Two of the biggest trends in gaming right now are developers making use of Kickstarter campaigns and studios bringing back their classic, nostalgia-inducing properties. TY the Tasmanian Tiger HD is a product of both of these trends. Originally released in 2002 for GameCube, Xbox and PS2, TY the Tasmanian Tiger is a 3D mascot platformer in the same vein as all the other late nineties and early noughties 3D mascot platformers.
The game’s story is the same as it always was. After losing his family to Boss Cass and an alternate world known as ‘The Dreaming,’ TY is the only remaining Tasmanian tiger in the Australian Outback. It’s the plucky marsupial’s (Tasmanian tigers aren’t actually big cats) job to hunt down and collect five Talismans spread out across the land in order to power a machine that will open up a pathway to The Dreaming.
Playing as TY and utilising his various types of boomerang, it’s your job to collect enough Thunder Eggs in each level to open up portals to where the Talismans are hidden. In total, you’ll need to collect at least seventeen eggs before you can clear a given level and, even then, there will be a boss fight to contend with before TY is finally free to explore a new area.
Frankly, it’s the classic early noughties collect-a-thon in a nutshell. What is new, however, are the remastered graphics. TY and his Outback world have never looked so good and the vibrant colours and cartoony Australian wildlife are a delight to behold. The Aussie humour and banter between the animal characters is also top-notch, and still draws plenty of laughs twenty years after it was first recorded. Kudos to the original voice cast for putting in some excellent performances.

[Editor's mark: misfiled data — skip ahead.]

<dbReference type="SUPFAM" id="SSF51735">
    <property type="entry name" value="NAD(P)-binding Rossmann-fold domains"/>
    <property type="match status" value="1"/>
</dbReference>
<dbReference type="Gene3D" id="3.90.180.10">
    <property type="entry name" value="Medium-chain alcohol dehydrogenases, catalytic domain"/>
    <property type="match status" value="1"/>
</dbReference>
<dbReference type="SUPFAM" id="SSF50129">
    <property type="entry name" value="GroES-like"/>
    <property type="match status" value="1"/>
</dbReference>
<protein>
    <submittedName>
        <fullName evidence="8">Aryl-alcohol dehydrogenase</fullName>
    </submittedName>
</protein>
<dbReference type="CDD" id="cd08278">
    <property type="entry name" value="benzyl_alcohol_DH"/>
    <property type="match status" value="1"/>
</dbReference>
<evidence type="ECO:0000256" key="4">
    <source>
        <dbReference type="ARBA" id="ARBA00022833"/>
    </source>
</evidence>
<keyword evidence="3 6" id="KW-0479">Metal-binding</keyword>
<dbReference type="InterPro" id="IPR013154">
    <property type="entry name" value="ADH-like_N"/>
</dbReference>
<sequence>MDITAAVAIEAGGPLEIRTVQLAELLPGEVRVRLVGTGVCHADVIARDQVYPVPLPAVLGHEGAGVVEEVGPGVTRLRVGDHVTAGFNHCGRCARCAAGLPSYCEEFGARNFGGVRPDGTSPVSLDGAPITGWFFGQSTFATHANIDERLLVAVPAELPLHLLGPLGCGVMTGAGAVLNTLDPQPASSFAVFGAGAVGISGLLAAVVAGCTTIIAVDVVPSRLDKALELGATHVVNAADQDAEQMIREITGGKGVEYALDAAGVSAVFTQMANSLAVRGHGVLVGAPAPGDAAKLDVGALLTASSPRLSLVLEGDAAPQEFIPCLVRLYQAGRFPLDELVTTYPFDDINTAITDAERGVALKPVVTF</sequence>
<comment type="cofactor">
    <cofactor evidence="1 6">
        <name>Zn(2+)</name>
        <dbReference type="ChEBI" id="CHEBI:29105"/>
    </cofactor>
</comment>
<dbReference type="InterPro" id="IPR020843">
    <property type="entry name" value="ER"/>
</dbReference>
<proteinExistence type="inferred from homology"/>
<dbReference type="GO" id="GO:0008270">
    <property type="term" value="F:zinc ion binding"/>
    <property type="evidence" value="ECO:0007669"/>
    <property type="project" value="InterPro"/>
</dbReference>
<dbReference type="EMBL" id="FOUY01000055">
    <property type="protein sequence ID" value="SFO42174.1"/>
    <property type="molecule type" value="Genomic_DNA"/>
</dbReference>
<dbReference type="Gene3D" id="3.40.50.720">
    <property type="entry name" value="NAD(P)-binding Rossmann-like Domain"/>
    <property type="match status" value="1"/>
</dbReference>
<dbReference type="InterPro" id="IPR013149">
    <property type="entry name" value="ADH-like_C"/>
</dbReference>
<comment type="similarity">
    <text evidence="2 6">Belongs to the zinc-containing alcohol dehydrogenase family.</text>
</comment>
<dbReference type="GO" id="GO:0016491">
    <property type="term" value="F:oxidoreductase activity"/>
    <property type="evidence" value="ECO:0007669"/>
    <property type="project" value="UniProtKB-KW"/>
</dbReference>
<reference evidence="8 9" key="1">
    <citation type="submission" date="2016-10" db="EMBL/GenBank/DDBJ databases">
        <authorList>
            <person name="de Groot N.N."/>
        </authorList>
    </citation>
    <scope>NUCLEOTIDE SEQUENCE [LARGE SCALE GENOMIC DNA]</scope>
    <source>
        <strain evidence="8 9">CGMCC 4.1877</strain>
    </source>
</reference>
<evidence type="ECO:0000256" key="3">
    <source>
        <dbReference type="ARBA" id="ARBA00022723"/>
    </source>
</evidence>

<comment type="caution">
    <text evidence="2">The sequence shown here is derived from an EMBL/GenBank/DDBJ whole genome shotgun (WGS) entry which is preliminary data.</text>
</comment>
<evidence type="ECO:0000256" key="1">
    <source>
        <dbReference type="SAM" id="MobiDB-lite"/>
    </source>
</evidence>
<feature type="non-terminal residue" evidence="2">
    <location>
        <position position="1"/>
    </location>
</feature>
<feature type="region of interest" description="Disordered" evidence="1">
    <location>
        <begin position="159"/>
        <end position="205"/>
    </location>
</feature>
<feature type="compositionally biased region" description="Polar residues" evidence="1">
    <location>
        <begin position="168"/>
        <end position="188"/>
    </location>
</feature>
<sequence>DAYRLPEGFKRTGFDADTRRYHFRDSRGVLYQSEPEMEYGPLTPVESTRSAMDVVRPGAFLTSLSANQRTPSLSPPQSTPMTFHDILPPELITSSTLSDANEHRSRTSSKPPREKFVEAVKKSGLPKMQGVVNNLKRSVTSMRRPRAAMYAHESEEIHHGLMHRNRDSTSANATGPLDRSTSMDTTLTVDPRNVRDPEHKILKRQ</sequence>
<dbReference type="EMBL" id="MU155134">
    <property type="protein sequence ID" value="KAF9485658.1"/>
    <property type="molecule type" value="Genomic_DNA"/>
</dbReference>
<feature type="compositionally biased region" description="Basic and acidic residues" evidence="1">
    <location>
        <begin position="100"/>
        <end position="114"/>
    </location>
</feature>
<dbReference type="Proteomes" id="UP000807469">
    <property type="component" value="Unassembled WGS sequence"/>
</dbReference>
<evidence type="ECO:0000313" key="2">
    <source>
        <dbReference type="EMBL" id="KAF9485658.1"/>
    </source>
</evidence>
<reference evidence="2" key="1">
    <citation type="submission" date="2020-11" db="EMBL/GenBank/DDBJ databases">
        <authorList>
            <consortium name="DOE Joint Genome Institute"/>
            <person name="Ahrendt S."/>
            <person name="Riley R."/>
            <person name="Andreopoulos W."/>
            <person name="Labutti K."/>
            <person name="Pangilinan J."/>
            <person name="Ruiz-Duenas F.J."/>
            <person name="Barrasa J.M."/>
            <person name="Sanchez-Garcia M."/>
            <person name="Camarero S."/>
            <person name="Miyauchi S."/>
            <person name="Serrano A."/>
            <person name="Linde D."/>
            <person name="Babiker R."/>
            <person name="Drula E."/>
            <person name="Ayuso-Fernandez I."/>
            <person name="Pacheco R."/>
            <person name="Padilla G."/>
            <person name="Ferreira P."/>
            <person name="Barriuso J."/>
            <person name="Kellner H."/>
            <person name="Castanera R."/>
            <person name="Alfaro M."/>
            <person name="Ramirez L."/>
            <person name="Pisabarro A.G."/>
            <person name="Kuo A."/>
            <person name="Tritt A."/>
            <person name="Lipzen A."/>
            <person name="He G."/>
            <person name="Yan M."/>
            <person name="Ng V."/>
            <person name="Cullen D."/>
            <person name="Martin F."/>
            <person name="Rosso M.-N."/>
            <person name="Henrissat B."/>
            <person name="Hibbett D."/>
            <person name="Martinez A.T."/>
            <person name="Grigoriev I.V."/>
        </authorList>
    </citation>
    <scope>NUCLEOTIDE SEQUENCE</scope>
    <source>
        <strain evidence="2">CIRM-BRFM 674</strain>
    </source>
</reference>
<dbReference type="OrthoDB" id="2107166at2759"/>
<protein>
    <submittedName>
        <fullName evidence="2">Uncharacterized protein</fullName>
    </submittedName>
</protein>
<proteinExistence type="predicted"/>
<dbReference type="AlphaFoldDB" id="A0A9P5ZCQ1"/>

Sadly, there are a few issues with a wonky camera, which seems to be the standard 2002 version complete with infuriating angles. There is also the issue of enemies feeling seriously underpowered; with a simple bite or swing of the boomerang you can take down most of Boss Cass’s henchmen with one hit. While TY is a game designed to be laid back, it does feel like it’s lacking in the excitement that comes from tougher enemy encounters.
Along with the new visuals, Krome Studios have also added some new features to the game. New skins for TY are fun to mess around with and HD Rumble contributes to immersion. A new Hardcore Mode also goes some way to alleviating the lacklustre combat present in the base game, but a few more updates might have been nice.
Though not quite as accomplished as the recent Spyro and Crash Bandicoot remasters, TY the Tasmanian Tiger HD still delivers an enjoyable Aussie-themed adventure. The new visuals are great, but some camera angle fixes and a few more gameplay updates would have been appreciated. However, this is a game that will easily ‘TY’ you over until the next big release, especially if you’re a fan of the original game.